Stephanie Cerce

scc412@lehigh.edu
Lehigh University Psychology - student, Stephanie Cerce
 
Academic History
Lehigh University
M.S. 2014, Psychology
 
Rutgers University
B.A. 2011,  Majors: Psychology, History
 
Research Interests
Broadly, my research interests include morality, intergroup relations, the psychology of religion, and political psychology. My current research projects are focused on understanding the psychology of blame, including how information regarding a transgressor's personal history influences blame ascriptions. While extant literature on blame focuses on the link between perceptions of the intentionality of the actor and his blameworthiness, we argue that this link can be broken with the perception that the transgressor's negative dispositions were "implanted" and/or that he has suffered. My research also focuses on how perceptions, mindsets, political philosophies, and emotional responses can influence these moral judgments. I think that deepening our understanding of how individuals make moral judgments is a crucial aspect of improving our interpersonal interactions—in particular, how to promote nonviolent and constructive responses to moral transgressors.
 
Manuscripts in prep
Gill, M. J. & Cerce, S. (in prep) He Never Willed to Will That: Historical Information about an Immoral Actor Attenuates Blame by Altering Particular Free Will Perceptions (Control of Self- Formation), While Leaving Others Intact (Freedom of Action).
 
Gill, M. J., Cerce, S., & M. R., Andreychik (in prep) Compassion for a Victim or Contempt for a Loser?: Relational Construals Moderate Responses to Uncontrollable Bad Acts.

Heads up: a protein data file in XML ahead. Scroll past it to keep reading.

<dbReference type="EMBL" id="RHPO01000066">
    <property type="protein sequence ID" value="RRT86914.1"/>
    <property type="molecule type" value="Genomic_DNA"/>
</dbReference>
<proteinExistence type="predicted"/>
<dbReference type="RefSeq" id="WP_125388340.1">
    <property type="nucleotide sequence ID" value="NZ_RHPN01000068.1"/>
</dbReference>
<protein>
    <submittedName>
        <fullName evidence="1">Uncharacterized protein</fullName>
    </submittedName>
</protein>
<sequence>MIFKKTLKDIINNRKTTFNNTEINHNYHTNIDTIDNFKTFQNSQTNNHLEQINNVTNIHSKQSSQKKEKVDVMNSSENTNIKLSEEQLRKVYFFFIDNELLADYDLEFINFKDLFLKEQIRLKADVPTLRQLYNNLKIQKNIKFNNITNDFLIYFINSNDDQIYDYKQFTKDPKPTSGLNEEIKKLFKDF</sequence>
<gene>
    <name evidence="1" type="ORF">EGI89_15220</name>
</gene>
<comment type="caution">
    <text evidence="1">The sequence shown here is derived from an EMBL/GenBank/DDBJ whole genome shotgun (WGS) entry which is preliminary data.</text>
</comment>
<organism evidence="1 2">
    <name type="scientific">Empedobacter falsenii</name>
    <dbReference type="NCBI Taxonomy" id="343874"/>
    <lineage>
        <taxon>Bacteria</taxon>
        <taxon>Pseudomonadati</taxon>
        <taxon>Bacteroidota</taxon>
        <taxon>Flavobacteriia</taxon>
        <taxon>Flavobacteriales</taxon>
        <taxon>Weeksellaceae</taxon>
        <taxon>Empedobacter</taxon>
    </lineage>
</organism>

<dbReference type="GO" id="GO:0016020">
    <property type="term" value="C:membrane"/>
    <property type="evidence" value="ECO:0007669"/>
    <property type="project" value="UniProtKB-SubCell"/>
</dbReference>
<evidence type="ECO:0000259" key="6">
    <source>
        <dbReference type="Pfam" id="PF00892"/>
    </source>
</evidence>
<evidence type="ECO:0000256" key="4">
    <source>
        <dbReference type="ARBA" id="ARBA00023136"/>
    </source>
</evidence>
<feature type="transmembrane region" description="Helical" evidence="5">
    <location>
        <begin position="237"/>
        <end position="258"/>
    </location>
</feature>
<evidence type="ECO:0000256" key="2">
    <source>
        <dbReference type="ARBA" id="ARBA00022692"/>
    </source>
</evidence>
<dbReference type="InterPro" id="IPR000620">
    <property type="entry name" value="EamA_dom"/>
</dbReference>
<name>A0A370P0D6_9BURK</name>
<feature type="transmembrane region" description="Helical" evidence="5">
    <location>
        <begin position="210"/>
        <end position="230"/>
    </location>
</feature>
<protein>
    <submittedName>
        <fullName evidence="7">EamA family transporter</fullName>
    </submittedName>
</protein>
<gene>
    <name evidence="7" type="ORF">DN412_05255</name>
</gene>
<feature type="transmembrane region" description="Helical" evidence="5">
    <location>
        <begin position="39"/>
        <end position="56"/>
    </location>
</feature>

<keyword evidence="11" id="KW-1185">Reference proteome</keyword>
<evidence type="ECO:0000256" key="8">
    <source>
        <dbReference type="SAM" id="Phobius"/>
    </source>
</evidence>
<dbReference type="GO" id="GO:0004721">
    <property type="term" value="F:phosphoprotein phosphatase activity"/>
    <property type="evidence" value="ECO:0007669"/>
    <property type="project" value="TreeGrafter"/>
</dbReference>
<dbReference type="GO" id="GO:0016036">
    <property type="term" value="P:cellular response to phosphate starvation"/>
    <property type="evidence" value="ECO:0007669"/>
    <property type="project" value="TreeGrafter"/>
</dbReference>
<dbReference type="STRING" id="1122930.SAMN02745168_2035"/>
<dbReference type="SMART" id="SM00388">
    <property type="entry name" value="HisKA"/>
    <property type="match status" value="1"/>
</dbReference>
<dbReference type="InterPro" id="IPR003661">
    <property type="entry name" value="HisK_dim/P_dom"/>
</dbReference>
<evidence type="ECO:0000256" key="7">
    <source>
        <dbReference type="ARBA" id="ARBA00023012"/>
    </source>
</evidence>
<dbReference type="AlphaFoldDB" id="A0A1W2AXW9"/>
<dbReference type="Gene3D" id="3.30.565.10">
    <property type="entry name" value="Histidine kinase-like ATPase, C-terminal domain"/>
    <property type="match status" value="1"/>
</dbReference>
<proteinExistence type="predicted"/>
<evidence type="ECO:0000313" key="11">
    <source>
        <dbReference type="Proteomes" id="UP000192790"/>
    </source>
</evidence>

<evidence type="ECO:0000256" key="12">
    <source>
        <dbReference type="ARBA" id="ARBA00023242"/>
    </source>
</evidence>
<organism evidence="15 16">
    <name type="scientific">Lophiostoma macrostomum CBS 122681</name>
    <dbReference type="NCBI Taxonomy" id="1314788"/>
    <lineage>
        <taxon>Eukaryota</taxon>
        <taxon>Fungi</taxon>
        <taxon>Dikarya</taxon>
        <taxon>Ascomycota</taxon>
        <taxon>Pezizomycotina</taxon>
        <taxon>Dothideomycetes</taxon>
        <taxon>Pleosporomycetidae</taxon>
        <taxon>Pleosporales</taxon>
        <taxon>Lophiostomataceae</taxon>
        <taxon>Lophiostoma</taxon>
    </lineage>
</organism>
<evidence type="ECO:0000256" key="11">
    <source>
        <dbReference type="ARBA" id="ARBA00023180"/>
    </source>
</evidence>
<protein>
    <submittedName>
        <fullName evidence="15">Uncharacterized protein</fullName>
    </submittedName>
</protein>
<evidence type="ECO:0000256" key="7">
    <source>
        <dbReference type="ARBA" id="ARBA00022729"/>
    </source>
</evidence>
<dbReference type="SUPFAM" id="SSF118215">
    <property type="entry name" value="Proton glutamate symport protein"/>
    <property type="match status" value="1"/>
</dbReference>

Conference Presentations
Cerce, S. & Gill, M. (March 2014) Undermining perceptions of “second-order” free will via historical information about a transgressor disconnects perceived intentionality from blame.  Poster presented at the Eastern Psychological Association Annual Meeting, Boston, MA.
 
Cerce, S. & Gill, M. (February 2014) Breaking the link between intentional harm and blame: the role of perceived character implantation. Poster accepted to the Society for Personality and Social Psychology Annual Meeting, Austin, TX.
 
Cerce, S. & Wilder, D. (March 2012) Evolutionary Value of Self-Deception? The Effects of Self- Deception on Ability to Deceive Others. Poster presented at the Eastern Psychological Association Annual Meeting, Pittsburgh, PA.
 
Honors and Awards
Awarded Dale Strohl Graduate Summer Research Fellowship, Lehigh University, 2013
Graduated Summa Cum Laude from Rutgers University, 2011
Graduated with Honors from Rutgers University Psychology Department, 2011
 
Professional Affiliations:
Society for Personality and Social Psychology
Association for Psychological Science
Eastern Psychological Association